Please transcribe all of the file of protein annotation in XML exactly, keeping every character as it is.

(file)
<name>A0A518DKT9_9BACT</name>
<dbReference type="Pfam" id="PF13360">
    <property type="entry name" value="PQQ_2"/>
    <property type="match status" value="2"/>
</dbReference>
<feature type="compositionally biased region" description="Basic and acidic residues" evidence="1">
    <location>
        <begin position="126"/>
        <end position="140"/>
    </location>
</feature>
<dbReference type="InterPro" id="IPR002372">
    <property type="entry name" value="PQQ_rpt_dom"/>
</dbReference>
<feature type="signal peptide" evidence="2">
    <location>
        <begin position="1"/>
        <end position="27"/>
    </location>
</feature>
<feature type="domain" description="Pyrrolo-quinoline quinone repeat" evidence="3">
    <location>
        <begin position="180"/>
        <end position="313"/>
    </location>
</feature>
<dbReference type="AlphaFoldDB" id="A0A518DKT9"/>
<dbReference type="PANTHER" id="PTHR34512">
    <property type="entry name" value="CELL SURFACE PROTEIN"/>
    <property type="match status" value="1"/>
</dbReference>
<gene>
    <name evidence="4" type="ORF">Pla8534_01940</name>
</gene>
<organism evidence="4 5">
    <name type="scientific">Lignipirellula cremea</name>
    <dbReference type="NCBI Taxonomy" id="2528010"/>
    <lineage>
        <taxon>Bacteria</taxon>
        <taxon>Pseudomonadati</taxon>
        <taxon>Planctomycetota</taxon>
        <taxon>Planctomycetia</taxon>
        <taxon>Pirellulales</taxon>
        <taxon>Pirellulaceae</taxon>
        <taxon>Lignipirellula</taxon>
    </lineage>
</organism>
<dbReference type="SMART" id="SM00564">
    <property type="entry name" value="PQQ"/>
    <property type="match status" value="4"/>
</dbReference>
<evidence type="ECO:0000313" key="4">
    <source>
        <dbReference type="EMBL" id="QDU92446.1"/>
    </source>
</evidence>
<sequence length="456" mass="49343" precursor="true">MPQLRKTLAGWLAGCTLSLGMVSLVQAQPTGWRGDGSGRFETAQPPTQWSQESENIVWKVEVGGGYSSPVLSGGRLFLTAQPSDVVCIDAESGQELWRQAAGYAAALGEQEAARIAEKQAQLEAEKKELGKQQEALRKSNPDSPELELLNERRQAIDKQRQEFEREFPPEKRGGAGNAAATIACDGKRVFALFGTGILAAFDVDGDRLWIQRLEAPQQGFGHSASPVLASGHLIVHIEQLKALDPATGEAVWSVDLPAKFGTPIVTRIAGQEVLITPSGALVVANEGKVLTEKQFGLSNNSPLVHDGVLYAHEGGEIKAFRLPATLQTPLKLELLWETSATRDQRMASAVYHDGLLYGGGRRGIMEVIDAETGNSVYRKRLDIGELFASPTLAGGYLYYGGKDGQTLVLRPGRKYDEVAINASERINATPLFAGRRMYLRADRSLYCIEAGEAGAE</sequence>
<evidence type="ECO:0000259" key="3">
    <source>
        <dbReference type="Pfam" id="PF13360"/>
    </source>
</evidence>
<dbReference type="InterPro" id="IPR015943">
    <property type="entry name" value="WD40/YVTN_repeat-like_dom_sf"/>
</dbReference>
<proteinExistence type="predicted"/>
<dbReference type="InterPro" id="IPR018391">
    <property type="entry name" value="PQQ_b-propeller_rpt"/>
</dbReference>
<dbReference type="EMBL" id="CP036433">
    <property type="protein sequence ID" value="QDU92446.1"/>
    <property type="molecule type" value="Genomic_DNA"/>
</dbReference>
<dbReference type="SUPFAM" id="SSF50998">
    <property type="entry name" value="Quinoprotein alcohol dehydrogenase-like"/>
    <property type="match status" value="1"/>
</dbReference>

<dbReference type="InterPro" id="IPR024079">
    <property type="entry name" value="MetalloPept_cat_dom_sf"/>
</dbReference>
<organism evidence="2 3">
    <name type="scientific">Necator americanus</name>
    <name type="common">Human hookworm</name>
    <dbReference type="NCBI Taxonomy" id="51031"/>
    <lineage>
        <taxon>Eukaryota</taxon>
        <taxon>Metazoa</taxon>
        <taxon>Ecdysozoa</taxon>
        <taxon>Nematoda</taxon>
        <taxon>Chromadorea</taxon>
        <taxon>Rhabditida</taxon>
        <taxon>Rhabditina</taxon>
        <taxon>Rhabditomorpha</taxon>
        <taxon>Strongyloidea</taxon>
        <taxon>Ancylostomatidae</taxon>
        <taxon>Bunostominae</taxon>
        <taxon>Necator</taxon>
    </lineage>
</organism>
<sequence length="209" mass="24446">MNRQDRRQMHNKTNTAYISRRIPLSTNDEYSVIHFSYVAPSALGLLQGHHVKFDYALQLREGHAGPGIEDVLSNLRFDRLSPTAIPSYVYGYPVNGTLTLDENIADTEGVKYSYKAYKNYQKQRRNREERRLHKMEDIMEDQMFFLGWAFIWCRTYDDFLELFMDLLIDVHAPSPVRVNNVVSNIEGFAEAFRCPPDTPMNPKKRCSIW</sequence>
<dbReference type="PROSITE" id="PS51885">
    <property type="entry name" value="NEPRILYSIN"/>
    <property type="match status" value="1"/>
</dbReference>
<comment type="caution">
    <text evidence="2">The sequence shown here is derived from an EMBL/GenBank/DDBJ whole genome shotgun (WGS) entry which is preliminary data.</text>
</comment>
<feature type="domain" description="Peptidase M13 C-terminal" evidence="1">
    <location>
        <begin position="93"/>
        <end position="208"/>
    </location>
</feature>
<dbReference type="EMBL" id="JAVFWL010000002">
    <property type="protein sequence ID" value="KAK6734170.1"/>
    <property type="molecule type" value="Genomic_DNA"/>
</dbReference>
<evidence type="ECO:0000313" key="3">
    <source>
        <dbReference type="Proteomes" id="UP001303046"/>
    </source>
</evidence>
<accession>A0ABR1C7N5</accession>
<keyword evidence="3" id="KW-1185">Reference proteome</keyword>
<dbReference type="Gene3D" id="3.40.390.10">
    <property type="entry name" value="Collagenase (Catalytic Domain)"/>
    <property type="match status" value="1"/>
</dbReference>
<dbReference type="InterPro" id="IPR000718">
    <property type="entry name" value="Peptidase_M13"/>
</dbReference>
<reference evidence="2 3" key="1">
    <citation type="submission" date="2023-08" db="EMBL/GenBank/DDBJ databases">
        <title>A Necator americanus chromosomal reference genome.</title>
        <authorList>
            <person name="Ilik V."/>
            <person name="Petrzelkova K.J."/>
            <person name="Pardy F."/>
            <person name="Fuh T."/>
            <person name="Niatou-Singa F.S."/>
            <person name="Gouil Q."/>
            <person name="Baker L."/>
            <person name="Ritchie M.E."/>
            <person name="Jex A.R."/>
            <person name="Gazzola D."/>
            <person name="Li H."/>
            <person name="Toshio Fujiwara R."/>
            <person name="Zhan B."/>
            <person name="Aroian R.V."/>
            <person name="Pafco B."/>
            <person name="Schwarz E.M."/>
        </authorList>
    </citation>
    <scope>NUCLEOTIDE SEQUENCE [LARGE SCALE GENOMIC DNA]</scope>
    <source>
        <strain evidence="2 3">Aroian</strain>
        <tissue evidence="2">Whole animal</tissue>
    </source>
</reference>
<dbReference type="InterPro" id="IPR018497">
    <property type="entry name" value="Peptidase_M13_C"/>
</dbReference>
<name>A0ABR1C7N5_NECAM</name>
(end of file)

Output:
<name>A0A518DKT9_9BACT</name>
<dbReference type="Pfam" id="PF13360">
    <property type="entry name" value="PQQ_2"/>
    <property type="match status" value="2"/>
</dbReference>
<feature type="compositionally biased region" description="Basic and acidic residues" evidence="1">
    <location>
        <begin position="126"/>
        <end position="140"/>
    </location>
</feature>
<dbReference type="InterPro" id="IPR002372">
    <property type="entry name" value="PQQ_rpt_dom"/>
</dbReference>
<feature type="signal peptide" evidence="2">
    <location>
        <begin position="1"/>
        <end position="27"/>
    </location>
</feature>
<feature type="domain" description="Pyrrolo-quinoline quinone repeat" evidence="3">
    <location>
        <begin position="180"/>
        <end position="313"/>
    </location>
</feature>
<dbReference type="AlphaFoldDB" id="A0A518DKT9"/>
<dbReference type="PANTHER" id="PTHR34512">
    <property type="entry name" value="CELL SURFACE PROTEIN"/>
    <property type="match status" value="1"/>
</dbReference>
<gene>
    <name evidence="4" type="ORF">Pla8534_01940</name>
</gene>
<organism evidence="4 5">
    <name type="scientific">Lignipirellula cremea</name>
    <dbReference type="NCBI Taxonomy" id="2528010"/>
    <lineage>
        <taxon>Bacteria</taxon>
        <taxon>Pseudomonadati</taxon>
        <taxon>Planctomycetota</taxon>
        <taxon>Planctomycetia</taxon>
        <taxon>Pirellulales</taxon>
        <taxon>Pirellulaceae</taxon>
        <taxon>Lignipirellula</taxon>
    </lineage>
</organism>
<dbReference type="SMART" id="SM00564">
    <property type="entry name" value="PQQ"/>
    <property type="match status" value="4"/>
</dbReference>
<evidence type="ECO:0000313" key="4">
    <source>
        <dbReference type="EMBL" id="QDU92446.1"/>
    </source>
</evidence>
<sequence length="456" mass="49343" precursor="true">MPQLRKTLAGWLAGCTLSLGMVSLVQAQPTGWRGDGSGRFETAQPPTQWSQESENIVWKVEVGGGYSSPVLSGGRLFLTAQPSDVVCIDAESGQELWRQAAGYAAALGEQEAARIAEKQAQLEAEKKELGKQQEALRKSNPDSPELELLNERRQAIDKQRQEFEREFPPEKRGGAGNAAATIACDGKRVFALFGTGILAAFDVDGDRLWIQRLEAPQQGFGHSASPVLASGHLIVHIEQLKALDPATGEAVWSVDLPAKFGTPIVTRIAGQEVLITPSGALVVANEGKVLTEKQFGLSNNSPLVHDGVLYAHEGGEIKAFRLPATLQTPLKLELLWETSATRDQRMASAVYHDGLLYGGGRRGIMEVIDAETGNSVYRKRLDIGELFASPTLAGGYLYYGGKDGQTLVLRPGRKYDEVAINASERINATPLFAGRRMYLRADRSLYCIEAGEAGAE</sequence>
<evidence type="ECO:0000259" key="3">
    <source>
        <dbReference type="Pfam" id="PF13360"/>
    </source>
</evidence>
<dbReference type="InterPro" id="IPR015943">
    <property type="entry name" value="WD40/YVTN_repeat-like_dom_sf"/>
</dbReference>
<proteinExistence type="predicted"/>
<dbReference type="InterPro" id="IPR018391">
    <property type="entry name" value="PQQ_b-propeller_rpt"/>
</dbReference>
<dbReference type="EMBL" id="CP036433">
    <property type="protein sequence ID" value="QDU92446.1"/>
    <property type="molecule type" value="Genomic_DNA"/>
</dbReference>
<dbReference type="SUPFAM" id="SSF50998">
    <property type="entry name" value="Quinoprotein alcohol dehydrogenase-like"/>
    <property type="match status" value="1"/>
</dbReference>

<dbReference type="InterPro" id="IPR024079">
    <property type="entry name" value="MetalloPept_cat_dom_sf"/>
</dbReference>
<organism evidence="2 3">
    <name type="scientific">Necator americanus</name>
    <name type="common">Human hookworm</name>
    <dbReference type="NCBI Taxonomy" id="51031"/>
    <lineage>
        <taxon>Eukaryota</taxon>
        <taxon>Metazoa</taxon>
        <taxon>Ecdysozoa</taxon>
        <taxon>Nematoda</taxon>
        <taxon>Chromadorea</taxon>
        <taxon>Rhabditida</taxon>
        <taxon>Rhabditina</taxon>
        <taxon>Rhabditomorpha</taxon>
        <taxon>Strongyloidea</taxon>
        <taxon>Ancylostomatidae</taxon>
        <taxon>Bunostominae</taxon>
        <taxon>Necator</taxon>
    </lineage>
</organism>
<sequence length="209" mass="24446">MNRQDRRQMHNKTNTAYISRRIPLSTNDEYSVIHFSYVAPSALGLLQGHHVKFDYALQLREGHAGPGIEDVLSNLRFDRLSPTAIPSYVYGYPVNGTLTLDENIADTEGVKYSYKAYKNYQKQRRNREERRLHKMEDIMEDQMFFLGWAFIWCRTYDDFLELFMDLLIDVHAPSPVRVNNVVSNIEGFAEAFRCPPDTPMNPKKRCSIW</sequence>
<dbReference type="PROSITE" id="PS51885">
    <property type="entry name" value="NEPRILYSIN"/>
    <property type="match status" value="1"/>
</dbReference>
<comment type="caution">
    <text evidence="2">The sequence shown here is derived from an EMBL/GenBank/DDBJ whole genome shotgun (WGS) entry which is preliminary data.</text>
</comment>
<feature type="domain" description="Peptidase M13 C-terminal" evidence="1">
    <location>
        <begin position="93"/>
        <end position="208"/>
    </location>
</feature>
<dbReference type="EMBL" id="JAVFWL010000002">
    <property type="protein sequence ID" value="KAK6734170.1"/>
    <property type="molecule type" value="Genomic_DNA"/>
</dbReference>
<evidence type="ECO:0000313" key="3">
    <source>
        <dbReference type="Proteomes" id="UP001303046"/>
    </source>
</evidence>
<accession>A0ABR1C7N5</accession>
<keyword evidence="3" id="KW-1185">Reference proteome</keyword>
<dbReference type="Gene3D" id="3.40.390.10">
    <property type="entry name" value="Collagenase (Catalytic Domain)"/>
    <property type="match status" value="1"/>
</dbReference>
<dbReference type="InterPro" id="IPR000718">
    <property type="entry name" value="Peptidase_M13"/>
</dbReference>
<reference evidence="2 3" key="1">
    <citation type="submission" date="2023-08" db="EMBL/GenBank/DDBJ databases">
        <title>A Necator americanus chromosomal reference genome.</title>
        <authorList>
            <person name="Ilik V."/>
            <person name="Petrzelkova K.J."/>
            <person name="Pardy F."/>
            <person name="Fuh T."/>
            <person name="Niatou-Singa F.S."/>
            <person name="Gouil Q."/>
            <person name="Baker L."/>
            <person name="Ritchie M.E."/>
            <person name="Jex A.R."/>
            <person name="Gazzola D."/>
            <person name="Li H."/>
            <person name="Toshio Fujiwara R."/>
            <person name="Zhan B."/>
            <person name="Aroian R.V."/>
            <person name="Pafco B."/>
            <person name="Schwarz E.M."/>
        </authorList>
    </citation>
    <scope>NUCLEOTIDE SEQUENCE [LARGE SCALE GENOMIC DNA]</scope>
    <source>
        <strain evidence="2 3">Aroian</strain>
        <tissue evidence="2">Whole animal</tissue>
    </source>
</reference>
<dbReference type="InterPro" id="IPR018497">
    <property type="entry name" value="Peptidase_M13_C"/>
</dbReference>
<name>A0ABR1C7N5_NECAM</name>